Collaborators can interact in meetings or offline with powerful tools to explore and annotate content. Regardless of device, hybrid teams can perform work virtually that today involves travel, shipping, and delays from inefficient communication using 2D methods.
“We’ve been looking at AR and VR for 15 years because the potential productivity gains and cost savings are so great,” said Ryan Wheeler, senior fellow advanced visualizations at Collins Aerospace, in a statement. “We engaged with Campfire because it’s hands down the easiest-to-use solution I’ve seen and the best visual experience in a headset. Campfire opens the door to a much broader set of use cases that we couldn’t previously address.”
Today’s announcement follows two years of working with customers seeking to drive productivity and sustainability in digital transformation initiatives. Hundreds of companies applied for Campfire’s Early Access Program. Innovators in industries including aerospace, automotive, medical devices, retail, and apparel provided valuable feedback to ensure Campfire serves a wide range of workflows.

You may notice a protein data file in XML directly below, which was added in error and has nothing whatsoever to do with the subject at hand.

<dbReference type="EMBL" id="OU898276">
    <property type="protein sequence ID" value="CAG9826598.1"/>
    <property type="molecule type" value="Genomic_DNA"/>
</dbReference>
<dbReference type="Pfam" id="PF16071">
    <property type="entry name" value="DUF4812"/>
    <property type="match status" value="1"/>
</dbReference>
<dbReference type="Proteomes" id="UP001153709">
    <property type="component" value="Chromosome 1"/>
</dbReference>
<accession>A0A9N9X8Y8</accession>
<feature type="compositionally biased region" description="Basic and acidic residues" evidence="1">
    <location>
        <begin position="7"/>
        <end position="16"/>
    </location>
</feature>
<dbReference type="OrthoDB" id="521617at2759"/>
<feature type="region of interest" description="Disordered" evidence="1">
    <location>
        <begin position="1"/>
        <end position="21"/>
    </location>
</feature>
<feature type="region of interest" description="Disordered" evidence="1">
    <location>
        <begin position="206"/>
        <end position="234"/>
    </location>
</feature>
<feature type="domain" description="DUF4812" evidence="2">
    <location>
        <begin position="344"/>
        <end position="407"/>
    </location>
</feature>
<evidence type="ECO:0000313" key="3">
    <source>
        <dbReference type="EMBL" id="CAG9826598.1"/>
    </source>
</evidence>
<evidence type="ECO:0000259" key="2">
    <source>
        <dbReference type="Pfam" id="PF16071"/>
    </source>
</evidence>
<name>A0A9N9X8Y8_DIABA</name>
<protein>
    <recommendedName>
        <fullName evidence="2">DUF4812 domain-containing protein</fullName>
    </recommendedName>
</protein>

“Enterprise XR has been a fragmented mess of point solutions that fail to scale for lack of usability and utility,” said Wright. “We designed Campfire to solve a basic human challenge that XR technology uniquely solves – the difficulty of communicating 3D information. We’ve made it easier than ever, and are proud to bring it to market.”
Debuting two years ago
Early on, Campfire had a couple of applications and a few peripherals to address the problem. They allowed PC users to take CAD and other 3D scans and share them with other people. And the Campfire viewer allowed those people to collaborate with those shared models on a PC or iPad. The response to those initial apps was good.
But defense and aerospace customers said that the types of things they needed to visualize did not fit on a table, and so they needed to collaborate in larger spaces. During the past year, the company worked on a lot of software to further extended the capabilities, such as support for flat screens.
The company also consolidated its two different apps into a single Campfire app that works across platforms.
“Within just the XR collaboration software space, we think there are really two critical elements that matter for a solution to be adopted. No. 1, it has to be easy to use,” Wright said. “That means it has to be across both flat screens and headsets. The other is it’s got to be something where I can actually get work done. That means getting in the data. I care about providing the tools so that people can make decisions with that data. I think Campfire stands alone in its ability to deliver on both those dimensions.”
Campfire works with dozens of different formats, including glTF and Universal Scene Description.
The following products are now available: